The second is the collateral channel, as higher land prices increase the value of collateral that can be posted by potential borrowers. The increased collateral makes it easier for credit-constrained households to borrow to increase their spending. Similarly, businesses can find it easier to finance projects that previously might have struggled to get finance.[12]

.Over recent years, there has, however, been some reinterpretation of the role of the pure wealth channel. Read more

It is the backbone for the NZ.

But what happens when you get trouble in your spine, suddenly a lot of simple stuff becomes hard, and it's time to get help or fix the problem.

With a cost of $5 - $5.50 dropping from >$7 to <$4 is really going to throw out that back.
Of course it will no longer be the big earner - in anthromorphic terms we've gone from primary labouring (eg physical hard labour) which was a bit more than minimum wage (commodity), and we have to find a way to work smarter, rebuild our health, learn to eat a healthier leaner diet.
And that must go to the smarts/thinking - they need to stop consuming big IN GOVERNMENT AND PUBLIC SECTOR.

Farming also puts money and jobs into rural NZ, does tourism achieve that to the same degree?

Really ?

Case 201510028 - New Zealand Free Range Limited
Create – Jobs - Greater efficiency or productivity - Additional investment for development purposes

An overseas investment in sensitive land, being the Applicant's acquisition of a freehold interest in approximately 18 hectares of land at Admiral Road, Gladstone.

Purchasers
New Zealand Free Range Limited
Tin Yee Tinny Ho, Hong Kong (SAR) (50.0%)
Kien Han John Chua, Hong Kong (SAR) (50.0%)

The Applicant intends to convert the land to a free-range pig farm.
The overseas investment transaction has satisfied the criteria in section 16 of the Overseas Investment Act 2005. The 'substantial and identifiable benefit to New Zealand' criteria were satisfied by particular reference to the following factors:

Overseas Investment Act 2005
17(2)(a)(i) – Jobs
17(2)(a)(iv) – Greater efficiency or productivity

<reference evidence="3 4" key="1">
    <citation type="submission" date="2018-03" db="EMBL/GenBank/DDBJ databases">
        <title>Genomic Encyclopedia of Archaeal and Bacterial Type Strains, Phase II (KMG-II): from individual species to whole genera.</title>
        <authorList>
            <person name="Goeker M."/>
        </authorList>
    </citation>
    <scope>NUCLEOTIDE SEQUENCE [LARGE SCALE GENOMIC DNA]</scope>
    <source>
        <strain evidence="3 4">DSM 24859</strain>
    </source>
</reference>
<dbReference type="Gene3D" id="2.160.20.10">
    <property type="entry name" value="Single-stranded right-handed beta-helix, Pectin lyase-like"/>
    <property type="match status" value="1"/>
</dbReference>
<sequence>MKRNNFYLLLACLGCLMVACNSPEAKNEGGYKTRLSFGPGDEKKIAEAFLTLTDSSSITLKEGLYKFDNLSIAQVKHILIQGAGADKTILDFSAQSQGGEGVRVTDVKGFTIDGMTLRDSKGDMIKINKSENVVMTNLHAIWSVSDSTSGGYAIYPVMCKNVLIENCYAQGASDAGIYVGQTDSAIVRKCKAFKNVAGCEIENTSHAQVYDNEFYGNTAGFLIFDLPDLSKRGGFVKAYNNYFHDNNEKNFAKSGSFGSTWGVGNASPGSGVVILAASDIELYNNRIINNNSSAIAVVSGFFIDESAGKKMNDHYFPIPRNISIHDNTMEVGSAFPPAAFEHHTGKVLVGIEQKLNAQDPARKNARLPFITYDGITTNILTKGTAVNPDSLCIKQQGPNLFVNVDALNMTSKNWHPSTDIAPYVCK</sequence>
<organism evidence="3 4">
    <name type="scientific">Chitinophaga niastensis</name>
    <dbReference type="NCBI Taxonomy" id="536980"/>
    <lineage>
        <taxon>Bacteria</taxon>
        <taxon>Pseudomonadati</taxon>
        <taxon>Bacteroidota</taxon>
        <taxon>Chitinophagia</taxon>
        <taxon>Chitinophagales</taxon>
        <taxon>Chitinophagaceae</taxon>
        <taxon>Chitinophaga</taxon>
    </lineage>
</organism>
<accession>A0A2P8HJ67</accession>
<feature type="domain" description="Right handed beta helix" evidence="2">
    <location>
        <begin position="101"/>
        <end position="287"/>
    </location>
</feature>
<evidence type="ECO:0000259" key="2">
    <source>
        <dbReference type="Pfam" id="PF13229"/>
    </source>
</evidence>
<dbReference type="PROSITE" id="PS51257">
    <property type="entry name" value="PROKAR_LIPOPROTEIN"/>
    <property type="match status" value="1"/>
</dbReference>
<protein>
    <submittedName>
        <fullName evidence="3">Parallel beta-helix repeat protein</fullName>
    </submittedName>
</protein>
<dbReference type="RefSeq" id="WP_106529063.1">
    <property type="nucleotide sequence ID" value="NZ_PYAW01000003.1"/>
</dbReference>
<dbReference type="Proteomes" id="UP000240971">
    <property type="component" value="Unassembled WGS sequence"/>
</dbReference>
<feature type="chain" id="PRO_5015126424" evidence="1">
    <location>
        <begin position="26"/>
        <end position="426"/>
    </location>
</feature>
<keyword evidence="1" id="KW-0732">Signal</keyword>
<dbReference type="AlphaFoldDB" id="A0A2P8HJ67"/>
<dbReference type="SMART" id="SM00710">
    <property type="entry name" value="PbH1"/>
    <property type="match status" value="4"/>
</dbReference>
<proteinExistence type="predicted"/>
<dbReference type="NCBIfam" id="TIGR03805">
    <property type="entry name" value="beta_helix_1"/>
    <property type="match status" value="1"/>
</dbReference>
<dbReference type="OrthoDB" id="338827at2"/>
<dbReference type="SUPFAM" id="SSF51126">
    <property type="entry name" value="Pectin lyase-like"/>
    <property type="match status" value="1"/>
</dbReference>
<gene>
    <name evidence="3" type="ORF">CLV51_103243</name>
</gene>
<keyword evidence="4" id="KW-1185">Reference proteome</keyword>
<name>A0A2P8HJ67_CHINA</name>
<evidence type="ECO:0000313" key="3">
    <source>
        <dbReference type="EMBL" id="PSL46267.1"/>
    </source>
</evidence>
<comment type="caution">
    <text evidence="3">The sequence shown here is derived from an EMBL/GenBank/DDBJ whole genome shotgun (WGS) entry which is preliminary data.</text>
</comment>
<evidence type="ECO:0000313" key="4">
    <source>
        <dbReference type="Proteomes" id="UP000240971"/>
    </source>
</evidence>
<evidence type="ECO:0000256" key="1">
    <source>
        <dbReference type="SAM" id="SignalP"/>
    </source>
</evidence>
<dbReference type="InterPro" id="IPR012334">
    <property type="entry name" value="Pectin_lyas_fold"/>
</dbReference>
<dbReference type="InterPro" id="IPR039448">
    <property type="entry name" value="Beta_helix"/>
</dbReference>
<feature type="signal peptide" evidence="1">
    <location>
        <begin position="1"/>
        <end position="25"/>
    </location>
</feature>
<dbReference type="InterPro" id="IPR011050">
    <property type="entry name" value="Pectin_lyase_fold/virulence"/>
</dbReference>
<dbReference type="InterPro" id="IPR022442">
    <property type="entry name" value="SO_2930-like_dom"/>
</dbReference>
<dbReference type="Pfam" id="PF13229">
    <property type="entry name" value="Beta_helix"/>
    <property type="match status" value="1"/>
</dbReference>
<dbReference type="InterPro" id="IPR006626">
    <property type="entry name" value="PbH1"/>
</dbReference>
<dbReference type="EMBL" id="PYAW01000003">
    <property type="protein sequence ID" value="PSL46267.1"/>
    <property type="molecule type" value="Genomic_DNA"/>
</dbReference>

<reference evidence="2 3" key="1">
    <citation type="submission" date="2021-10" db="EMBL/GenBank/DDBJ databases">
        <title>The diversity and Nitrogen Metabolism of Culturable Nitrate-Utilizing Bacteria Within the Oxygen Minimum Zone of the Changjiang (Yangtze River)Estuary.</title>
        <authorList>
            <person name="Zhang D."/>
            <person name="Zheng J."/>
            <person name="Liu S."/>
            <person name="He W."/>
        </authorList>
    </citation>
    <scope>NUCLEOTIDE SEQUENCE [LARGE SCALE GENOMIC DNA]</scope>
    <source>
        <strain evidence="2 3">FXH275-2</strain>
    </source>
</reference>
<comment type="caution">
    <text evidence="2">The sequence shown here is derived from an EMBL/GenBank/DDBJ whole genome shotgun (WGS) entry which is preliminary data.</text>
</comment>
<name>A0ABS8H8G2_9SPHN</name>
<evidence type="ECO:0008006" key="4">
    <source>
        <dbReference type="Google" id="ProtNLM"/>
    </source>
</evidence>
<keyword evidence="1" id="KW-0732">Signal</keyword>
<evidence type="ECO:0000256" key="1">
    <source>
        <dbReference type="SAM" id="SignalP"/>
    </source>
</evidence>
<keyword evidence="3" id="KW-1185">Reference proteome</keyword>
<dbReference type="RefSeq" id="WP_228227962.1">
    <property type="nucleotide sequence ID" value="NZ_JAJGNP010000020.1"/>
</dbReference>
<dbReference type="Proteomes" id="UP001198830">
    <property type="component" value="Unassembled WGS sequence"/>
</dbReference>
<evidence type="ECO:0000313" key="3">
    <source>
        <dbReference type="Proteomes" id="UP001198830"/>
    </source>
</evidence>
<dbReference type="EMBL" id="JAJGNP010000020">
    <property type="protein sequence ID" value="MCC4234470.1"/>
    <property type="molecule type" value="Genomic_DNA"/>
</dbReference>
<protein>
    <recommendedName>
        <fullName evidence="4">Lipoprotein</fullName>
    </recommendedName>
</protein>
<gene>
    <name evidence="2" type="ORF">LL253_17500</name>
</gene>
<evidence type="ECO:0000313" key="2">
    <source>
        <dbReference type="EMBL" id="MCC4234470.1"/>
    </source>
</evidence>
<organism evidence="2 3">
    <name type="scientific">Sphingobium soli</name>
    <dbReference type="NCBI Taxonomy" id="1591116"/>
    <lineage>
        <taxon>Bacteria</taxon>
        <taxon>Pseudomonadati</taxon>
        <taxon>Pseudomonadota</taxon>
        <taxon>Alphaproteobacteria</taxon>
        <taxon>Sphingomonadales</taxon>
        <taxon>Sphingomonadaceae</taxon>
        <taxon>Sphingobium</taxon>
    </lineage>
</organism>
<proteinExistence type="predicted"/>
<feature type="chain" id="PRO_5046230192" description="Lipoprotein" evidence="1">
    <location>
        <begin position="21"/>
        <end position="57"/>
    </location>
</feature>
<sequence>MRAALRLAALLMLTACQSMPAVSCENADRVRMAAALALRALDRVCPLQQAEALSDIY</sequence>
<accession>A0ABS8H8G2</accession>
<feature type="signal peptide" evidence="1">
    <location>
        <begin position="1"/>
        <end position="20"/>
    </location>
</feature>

17(2)(a)(v) – Additional investment for development purposes

http://www.linz.govt.nz/regulatory/overseas-investment/decision-summarie...

Vendors
Ralph Richard Fauvel,
Vivienne Joy Fauvel
Gawith Trustees 2011 Limited as trustees for
Farm Boy Trust New Zealand (100%)

See more at: http://www.linz.govt.nz/regulatory/overseas-investment/decision-summarie...

exactly the OIO have lost the plot.

(i) "jobs" has been clearly defined in the past as not being enough of a contributory factors, as "jobs" can be created anywhere so without specialist skills or development do NOT count for OI purposes.

(v) again far too vague. The OIO mandate clearly called for specific strategic advantage. This was to ensure that any "investment" had net benefit for NZ as a whole. full stop. Not benefit for some NZers. Not vague benefit "for all NZers". But so a direct marketable advantage was created in NZ that could not exist in any other NZ sourced manner. WHAT process was being developed, WHAT technologies were being implimented that we couldn't do ourselves?

(iv) again too vague. The efficiency or productivity, was about it being an advantage to all of NZ - eg like introducing EFTPOS, that created change in all NZ businesses. NOT, I repeat, NOT! that this business was more efficient than others, or that it would create a downwards pressure for others to meet the lower performance of this business (a BAD thing for NZ).

What we see with the invocation of (i)(iv)(v) is a _bureaucratic workaround.
What should not be allowed because they have been set to stop exactly these things,
is for _some_unknown_reason_ become acceptable policy.

the section (i) "jobs" is specially there for the creation of new industry into New Zealand.
A free-range pig farm is certainly not a new industry, nor does it create opportunities or specialist skills which are growth possibilities in NZ.

So who is supposed to regulate such foolishness in the OIO? And why aren't they doing _their_ job?

I am not sure what you are saying here. So from my perspective, who will be employed to run it? where will they buy food from? tools? fuel? Will the profits go off shore? yes but my assumption was as most farms are NZ owned the profits stay in NZ.

Based on what I saw in Angola some highly skilled Chinese convicts will be brought in to run it and they will be daily given a noodle bag in reward for their endeavours. Farms will natrurally run at a loss as these noodle bags are quite expensive. JK will run his highly scientific eyes over the effluent issue that pigs are known to enjoy and start waffling on about some flag issue.